Chapter 6: The Relationship between Apologies and Forgiveness, pp. 132-139

Chapter 7: Varieties of Apologies, pp. 140-154

Chapter 10: Issues Specific to Collective Apologies, pp. 167-244 (참고)

Conclusion: Previewing the Meaings of Apologies in Law, pp. 253-257


4.  Security Dilemma between USA & China in Asia? (10/5, 10/10)


Huang Yuxing Sun Xuefeng, 'Revisiting China's Use of Force in Asia: Dynamic, Level and Beyond', Pacfic Focus, XXVII (2012), 393-420; Ivan Oelrich Stephen Biddle, 'Future Warfare in the Western Pacific', International Security, 38 (Spring 2014), 115-49; Evan Braden Montgomery, 'Contested Primacy in the Western Pacific: China's Rise and the Future of U.S. Power Projection', International Security, 38 (Spring 2014), 115-49.


5.  Territorial Disputes


Linus Hagström, and Karl Gustafsson, 'Japan and Identity Change: Why It Matters in International Relations', The Pacific Review, 28 (2015), 1-22; Jong Kun Choi, 'Why South Korea Is Uneasy About Abe', The Global Times 2013.01.20; Sheila Smith, 'Japan and the East China Sea Dispute', Orbis, 56 (Summer 2012), 370-90: Seokwoo Lee, 'Dokdo: The San Francisco Peace Treaty, International Law on Territorial Disputes, and Historical Criticism', Asian Perspective, 35 (2011), 361-80.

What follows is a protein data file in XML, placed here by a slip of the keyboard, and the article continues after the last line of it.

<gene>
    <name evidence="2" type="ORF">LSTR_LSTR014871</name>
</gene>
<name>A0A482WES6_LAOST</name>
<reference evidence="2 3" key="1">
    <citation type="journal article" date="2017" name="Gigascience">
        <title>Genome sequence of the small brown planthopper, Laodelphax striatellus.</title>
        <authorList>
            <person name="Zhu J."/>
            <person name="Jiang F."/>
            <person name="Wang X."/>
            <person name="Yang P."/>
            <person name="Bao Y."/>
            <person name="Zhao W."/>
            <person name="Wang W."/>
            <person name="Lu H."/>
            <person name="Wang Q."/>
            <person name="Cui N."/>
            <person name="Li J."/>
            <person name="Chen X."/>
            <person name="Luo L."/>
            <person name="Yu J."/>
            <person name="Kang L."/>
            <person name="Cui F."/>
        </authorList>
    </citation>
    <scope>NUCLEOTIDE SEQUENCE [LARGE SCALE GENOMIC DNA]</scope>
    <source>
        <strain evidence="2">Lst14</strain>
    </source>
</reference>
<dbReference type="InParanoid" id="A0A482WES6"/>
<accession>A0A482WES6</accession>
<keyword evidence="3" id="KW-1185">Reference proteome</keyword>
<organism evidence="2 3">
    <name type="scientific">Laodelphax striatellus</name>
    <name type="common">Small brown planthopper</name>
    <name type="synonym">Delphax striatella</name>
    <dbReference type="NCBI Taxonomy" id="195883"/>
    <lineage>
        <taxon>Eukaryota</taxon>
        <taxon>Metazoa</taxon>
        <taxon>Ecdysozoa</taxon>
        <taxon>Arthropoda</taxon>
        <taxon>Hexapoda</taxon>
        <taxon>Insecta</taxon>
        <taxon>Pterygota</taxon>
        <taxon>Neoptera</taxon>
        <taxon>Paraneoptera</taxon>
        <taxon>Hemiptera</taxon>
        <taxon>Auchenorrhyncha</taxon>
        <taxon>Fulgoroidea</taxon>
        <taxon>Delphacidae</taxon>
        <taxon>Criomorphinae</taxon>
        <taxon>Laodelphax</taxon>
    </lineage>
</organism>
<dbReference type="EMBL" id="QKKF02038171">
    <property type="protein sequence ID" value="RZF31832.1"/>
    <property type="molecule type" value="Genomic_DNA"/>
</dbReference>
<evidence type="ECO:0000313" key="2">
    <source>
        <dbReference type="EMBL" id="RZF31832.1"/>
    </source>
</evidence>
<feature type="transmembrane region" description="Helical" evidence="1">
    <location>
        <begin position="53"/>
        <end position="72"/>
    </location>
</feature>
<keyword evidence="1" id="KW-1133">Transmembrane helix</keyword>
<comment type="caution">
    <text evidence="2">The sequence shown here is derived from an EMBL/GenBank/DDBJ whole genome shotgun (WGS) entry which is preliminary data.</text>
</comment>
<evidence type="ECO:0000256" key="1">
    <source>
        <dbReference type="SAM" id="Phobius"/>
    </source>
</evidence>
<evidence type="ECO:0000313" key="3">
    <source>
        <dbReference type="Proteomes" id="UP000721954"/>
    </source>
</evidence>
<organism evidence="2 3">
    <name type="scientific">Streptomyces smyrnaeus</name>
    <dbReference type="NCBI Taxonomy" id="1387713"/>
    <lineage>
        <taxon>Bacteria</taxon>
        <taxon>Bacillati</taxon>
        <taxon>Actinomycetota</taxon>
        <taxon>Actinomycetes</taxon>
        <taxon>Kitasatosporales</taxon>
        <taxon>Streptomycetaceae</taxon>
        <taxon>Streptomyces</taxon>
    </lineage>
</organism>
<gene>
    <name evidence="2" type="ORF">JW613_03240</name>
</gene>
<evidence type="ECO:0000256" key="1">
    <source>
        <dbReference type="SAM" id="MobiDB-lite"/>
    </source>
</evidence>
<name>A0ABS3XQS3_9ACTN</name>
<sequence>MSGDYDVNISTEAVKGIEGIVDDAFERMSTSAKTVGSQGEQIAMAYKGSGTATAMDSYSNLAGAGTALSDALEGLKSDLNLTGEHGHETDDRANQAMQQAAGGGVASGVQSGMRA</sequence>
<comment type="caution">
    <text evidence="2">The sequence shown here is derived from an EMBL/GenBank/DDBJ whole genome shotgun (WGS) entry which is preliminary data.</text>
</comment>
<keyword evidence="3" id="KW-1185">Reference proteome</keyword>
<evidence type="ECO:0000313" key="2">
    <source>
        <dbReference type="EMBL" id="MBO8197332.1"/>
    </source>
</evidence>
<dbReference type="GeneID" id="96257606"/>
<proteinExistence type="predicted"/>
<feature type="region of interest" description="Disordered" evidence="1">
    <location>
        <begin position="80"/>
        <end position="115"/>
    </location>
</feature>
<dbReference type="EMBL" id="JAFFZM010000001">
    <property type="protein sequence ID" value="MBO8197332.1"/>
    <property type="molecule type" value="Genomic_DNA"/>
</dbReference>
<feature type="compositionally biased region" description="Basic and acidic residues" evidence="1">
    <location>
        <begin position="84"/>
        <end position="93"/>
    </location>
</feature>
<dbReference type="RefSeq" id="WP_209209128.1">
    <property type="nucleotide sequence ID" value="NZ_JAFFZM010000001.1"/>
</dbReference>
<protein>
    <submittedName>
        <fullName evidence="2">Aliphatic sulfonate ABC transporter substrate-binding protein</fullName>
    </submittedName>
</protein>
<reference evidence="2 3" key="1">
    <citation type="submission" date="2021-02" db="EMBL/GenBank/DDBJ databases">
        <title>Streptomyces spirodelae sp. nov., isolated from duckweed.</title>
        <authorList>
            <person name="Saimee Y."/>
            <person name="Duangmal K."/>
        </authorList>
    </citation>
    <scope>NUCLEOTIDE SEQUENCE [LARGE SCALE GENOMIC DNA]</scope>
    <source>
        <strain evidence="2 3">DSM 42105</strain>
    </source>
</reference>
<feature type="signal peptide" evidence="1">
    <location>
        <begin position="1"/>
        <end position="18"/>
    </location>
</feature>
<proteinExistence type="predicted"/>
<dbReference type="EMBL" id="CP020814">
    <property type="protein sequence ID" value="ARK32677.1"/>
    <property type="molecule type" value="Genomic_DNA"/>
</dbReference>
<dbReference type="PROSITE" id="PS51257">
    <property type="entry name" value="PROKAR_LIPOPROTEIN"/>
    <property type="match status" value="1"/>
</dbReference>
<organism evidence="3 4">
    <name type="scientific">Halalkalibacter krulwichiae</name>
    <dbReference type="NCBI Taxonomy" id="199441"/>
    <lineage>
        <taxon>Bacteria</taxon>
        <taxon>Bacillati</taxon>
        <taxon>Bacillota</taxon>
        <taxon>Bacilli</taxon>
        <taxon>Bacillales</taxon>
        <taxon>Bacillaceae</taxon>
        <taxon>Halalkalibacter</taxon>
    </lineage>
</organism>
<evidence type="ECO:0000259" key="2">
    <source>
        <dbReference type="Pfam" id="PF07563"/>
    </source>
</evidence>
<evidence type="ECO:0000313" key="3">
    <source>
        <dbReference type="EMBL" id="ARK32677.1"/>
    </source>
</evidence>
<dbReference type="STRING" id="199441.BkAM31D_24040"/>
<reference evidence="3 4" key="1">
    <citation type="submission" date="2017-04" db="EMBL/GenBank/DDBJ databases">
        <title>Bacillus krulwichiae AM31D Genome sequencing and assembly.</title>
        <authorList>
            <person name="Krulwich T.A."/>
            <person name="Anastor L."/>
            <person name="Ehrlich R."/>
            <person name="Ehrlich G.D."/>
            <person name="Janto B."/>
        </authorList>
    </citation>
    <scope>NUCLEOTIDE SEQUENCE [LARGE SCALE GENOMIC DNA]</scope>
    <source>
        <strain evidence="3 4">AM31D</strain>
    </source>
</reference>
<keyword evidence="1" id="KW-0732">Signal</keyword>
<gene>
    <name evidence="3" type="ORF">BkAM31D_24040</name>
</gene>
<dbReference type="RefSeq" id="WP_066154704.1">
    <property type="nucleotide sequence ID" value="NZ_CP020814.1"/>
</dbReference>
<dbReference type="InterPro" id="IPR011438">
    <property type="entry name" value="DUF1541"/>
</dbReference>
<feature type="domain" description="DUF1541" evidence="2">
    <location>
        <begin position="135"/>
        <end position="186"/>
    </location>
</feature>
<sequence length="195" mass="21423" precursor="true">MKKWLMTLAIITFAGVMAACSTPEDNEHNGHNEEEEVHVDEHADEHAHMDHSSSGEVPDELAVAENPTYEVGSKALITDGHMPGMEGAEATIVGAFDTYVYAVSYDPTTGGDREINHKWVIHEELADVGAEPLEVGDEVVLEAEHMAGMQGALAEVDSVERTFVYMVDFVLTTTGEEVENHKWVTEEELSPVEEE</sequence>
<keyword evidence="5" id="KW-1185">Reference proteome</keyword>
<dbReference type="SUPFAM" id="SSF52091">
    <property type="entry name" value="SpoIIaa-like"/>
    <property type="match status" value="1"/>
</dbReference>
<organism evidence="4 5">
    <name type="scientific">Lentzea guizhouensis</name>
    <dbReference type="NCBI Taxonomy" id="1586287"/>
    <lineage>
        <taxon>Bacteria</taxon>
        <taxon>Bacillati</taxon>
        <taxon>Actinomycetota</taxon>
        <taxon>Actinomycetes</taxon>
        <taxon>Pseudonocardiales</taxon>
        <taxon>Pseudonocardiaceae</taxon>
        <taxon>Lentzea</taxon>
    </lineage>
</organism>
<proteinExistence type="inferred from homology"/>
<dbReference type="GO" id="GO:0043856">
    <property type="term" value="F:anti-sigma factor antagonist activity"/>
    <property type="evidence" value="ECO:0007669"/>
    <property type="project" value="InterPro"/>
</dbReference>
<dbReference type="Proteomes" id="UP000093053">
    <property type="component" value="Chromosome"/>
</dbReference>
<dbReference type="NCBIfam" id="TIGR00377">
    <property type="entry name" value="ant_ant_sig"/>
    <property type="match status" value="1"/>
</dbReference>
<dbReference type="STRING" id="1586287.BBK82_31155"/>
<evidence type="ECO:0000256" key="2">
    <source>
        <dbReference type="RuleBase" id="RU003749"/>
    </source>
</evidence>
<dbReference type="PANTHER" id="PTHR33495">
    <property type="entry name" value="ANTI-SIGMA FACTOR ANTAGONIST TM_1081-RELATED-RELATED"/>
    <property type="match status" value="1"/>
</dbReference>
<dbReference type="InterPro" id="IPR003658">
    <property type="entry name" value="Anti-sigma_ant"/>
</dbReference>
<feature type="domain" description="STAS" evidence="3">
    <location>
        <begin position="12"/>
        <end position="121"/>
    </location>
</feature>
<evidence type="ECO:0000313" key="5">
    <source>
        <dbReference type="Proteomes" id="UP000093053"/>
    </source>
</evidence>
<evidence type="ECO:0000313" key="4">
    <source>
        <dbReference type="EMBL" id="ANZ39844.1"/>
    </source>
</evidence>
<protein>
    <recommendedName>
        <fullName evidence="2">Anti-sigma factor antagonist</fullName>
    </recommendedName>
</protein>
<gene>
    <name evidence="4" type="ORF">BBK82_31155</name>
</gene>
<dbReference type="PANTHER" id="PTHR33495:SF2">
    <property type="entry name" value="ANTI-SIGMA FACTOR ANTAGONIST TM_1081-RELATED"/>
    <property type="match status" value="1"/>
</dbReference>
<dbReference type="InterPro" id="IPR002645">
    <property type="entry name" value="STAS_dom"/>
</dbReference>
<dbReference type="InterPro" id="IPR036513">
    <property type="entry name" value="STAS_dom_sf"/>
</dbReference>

6.  Missile Defense


Arthur S. Ding, 'Viewpoint: China's Concerns About Tmd: A Critique', The Nonproliferation Review (Fall 1999), 93-101; Gordon R. Mitchell, 'Japan-Us Missile Defence Collaboration: Rhetorically Delicious, Deceptively Dangerous', The Fletcher Forum of World Affairs, 25 (Winter 2001), 85-108.


7.  Japan and Abe


R. Capistrano Andrew, and Kurizaki Shuhei, 'Japan’s Changing Defense Posture and Security Relations in East Asia', The Korean Journal of International Studies, 14 (2016), 77-104; John Delury, 'The Kishi Effect: A Political Genealogy of Japan-Rok Relations', Asian Perspective, 39 (2015), 441-60.; Adam P. Liff, 'Japan’s Defense Policy: Abe the Evolutionary', Washington Quarterly, 38 (2015), 78-99.


8.  US Policy to East Asia and China’s Reaction